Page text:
A newspaper got death threats for endorsing Hillary Clinton. Its response was incredible.

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Last month, when The Arizona Republic endorsed Hillary Clinton for president—the conservative 126-year-old newspaper's first-ever endorsement for a Democrat—the endorsement made national waves. Clinton, the paper's editorial board wrote, had "the temperament and experience to be president," while Donald Trump displayed a "stunning lack of human decency, empathy and respect."


Predictably, the endorsement made many of the Republic's readers angry. And following the publication of the editorial, the newspaper and its staff were barraged by outraged threats and insults Anonymous callers threatened to kill its reporters and burn down its office. Staffers were called "hacks and losers." Young people who go door-to-door selling Republic subscriptions were threatened, spit on, and screamed at. One reader wrote: "YOU SHOULD BE PUT IN FRONT OF A FIRING SQUAD AS A TRAITOR."

Today, the Republic's publisher, Mi-Ai Parrish, responded to the threats in a front-page statement. In the statement, Parrish defended the Clinton endorsement, saying it was a choice of "patriotism over party."

She then sent a message to the people who had made vile threats against her and her paper's staffers, using the biographies of those staffers as examples of their bravery:

To the anonymous caller who invoked the name of Don Bolles — he’s the Republic reporter who was assassinated by a car bomb 40 years ago — and threatened that more of our reporters would be blown up because of the endorsement, I give you Kimberly. She is the young woman who answered the phone when you called. She sat in my office and calmly told three Phoenix police detectives what you had said. She told them that later, she walked to church and prayed for you. Prayed for patience, for forgiveness. Kimberly knows free speech requires compassion.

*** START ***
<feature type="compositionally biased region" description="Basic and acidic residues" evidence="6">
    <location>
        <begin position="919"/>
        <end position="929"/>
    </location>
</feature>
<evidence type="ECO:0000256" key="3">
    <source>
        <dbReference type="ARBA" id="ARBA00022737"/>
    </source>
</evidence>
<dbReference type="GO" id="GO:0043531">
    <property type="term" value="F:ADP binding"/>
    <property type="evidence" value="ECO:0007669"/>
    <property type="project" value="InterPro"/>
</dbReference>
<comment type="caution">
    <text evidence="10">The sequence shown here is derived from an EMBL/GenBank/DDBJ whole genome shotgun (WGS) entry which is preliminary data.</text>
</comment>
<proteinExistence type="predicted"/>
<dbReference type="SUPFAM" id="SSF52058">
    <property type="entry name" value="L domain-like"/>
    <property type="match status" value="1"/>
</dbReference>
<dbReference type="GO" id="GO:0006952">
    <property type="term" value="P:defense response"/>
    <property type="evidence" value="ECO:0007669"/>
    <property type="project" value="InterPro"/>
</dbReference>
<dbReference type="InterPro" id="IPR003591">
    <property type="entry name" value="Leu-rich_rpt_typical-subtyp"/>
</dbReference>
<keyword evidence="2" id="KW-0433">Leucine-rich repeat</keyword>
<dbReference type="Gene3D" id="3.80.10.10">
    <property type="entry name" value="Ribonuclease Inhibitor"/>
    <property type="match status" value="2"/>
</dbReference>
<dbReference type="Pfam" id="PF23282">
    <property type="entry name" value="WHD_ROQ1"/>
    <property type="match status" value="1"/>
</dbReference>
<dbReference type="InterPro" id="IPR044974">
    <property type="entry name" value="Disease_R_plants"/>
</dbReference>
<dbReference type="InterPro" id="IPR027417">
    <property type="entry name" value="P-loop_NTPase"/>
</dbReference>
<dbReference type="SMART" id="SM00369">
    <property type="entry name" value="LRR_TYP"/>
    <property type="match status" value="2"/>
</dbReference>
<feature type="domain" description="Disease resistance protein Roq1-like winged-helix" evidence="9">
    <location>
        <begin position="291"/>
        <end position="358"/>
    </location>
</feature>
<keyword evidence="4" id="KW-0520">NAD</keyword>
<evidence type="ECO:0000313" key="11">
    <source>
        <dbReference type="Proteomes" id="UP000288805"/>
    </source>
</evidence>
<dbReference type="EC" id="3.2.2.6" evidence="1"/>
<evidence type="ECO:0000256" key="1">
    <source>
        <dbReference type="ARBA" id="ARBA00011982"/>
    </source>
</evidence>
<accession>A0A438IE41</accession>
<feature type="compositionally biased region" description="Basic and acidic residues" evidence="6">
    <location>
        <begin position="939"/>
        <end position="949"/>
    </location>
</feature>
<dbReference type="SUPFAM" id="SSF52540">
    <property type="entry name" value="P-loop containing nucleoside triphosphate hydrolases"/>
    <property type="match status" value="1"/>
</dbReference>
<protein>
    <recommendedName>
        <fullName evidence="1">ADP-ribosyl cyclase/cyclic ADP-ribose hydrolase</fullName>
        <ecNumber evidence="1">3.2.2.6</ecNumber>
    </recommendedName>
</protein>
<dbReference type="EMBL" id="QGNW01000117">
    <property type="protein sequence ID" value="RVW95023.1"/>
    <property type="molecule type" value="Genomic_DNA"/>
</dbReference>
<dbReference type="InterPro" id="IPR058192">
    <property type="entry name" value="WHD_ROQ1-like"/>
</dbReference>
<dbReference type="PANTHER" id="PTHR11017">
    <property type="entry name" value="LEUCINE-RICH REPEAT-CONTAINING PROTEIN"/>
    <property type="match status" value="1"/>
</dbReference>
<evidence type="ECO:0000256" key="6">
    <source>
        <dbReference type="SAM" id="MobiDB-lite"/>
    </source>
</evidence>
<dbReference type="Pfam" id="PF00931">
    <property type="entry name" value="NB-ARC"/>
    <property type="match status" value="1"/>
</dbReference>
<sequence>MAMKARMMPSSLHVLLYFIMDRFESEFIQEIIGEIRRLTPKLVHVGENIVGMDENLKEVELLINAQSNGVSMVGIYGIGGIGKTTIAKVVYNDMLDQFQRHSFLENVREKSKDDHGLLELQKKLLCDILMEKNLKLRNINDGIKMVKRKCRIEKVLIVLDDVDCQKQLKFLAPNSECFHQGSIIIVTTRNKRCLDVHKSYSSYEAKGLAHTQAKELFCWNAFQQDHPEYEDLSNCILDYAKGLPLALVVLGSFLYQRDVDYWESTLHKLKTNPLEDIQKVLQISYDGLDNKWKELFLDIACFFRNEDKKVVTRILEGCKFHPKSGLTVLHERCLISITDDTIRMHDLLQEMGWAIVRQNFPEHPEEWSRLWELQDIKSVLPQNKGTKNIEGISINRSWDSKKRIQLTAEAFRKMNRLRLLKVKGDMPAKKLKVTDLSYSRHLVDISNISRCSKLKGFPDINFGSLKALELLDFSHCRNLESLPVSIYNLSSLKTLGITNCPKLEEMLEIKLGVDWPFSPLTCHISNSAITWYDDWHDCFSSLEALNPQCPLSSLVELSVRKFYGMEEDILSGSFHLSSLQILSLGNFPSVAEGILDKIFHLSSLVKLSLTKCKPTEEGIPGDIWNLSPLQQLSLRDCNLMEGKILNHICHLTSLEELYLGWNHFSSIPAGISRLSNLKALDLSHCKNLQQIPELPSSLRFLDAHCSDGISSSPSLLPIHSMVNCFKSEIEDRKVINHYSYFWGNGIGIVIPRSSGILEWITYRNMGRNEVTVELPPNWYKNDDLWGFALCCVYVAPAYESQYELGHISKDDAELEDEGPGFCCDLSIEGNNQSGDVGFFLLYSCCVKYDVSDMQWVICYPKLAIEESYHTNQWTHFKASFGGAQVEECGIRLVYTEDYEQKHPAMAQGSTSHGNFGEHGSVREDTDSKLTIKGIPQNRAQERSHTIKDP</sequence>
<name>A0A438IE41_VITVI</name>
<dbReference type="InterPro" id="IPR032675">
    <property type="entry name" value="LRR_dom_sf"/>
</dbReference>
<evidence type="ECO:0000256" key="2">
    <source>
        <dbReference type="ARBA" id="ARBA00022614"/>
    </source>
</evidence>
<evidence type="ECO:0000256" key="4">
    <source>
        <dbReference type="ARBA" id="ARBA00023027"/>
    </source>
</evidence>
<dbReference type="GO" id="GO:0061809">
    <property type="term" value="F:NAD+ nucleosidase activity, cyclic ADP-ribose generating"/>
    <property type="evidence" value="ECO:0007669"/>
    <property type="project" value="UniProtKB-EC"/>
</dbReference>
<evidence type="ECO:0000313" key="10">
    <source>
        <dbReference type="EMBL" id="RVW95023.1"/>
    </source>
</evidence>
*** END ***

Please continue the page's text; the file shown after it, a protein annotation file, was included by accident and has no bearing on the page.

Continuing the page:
To those who said we should be shut down, burned down, who said they hoped we would cease to exist under a new presidential administration, I give you Nicole. She is our editor who directs the news staff, independent of our endorsements. After your threats, Nicole put on her press badge and walked with her reporters and photographers into the latest Donald Trump rally in Prescott Valley, Ariz. She stood as Trump encouraged his followers to heckle and boo and bully journalists. Then she came back to the newsroom to ensure our coverage was fair. Nicole knows free speech requires an open debate.

To those of you who have said that someone who disagrees with you deserves to be punished, I give you Phil. Our editorial page editor is a lifelong Republican, a conservative and a patriot. He was an early voice of reason, arguing calmly that Donald Trump didn't represent the values of the party he loves. Phil understands that free speech sometimes requires bravery.

Parrish then invoked her own family, and told the story of her mother, a Korean immigrant who arrived in America after World War II, and "raised a journalist who understood not to take [America's] rights for granted." And in closing, Parrish referred to an inscription of the First Amendment on the wall of the Republic's office.

The Republic's courageous statement is worth reading in full. And given that almost every major American newspaper has endorsed Clinton over Trump, it's safe to assume that the Republic isn't the only newsroom receiving death threats and hate mail from angry Trump supporters these days.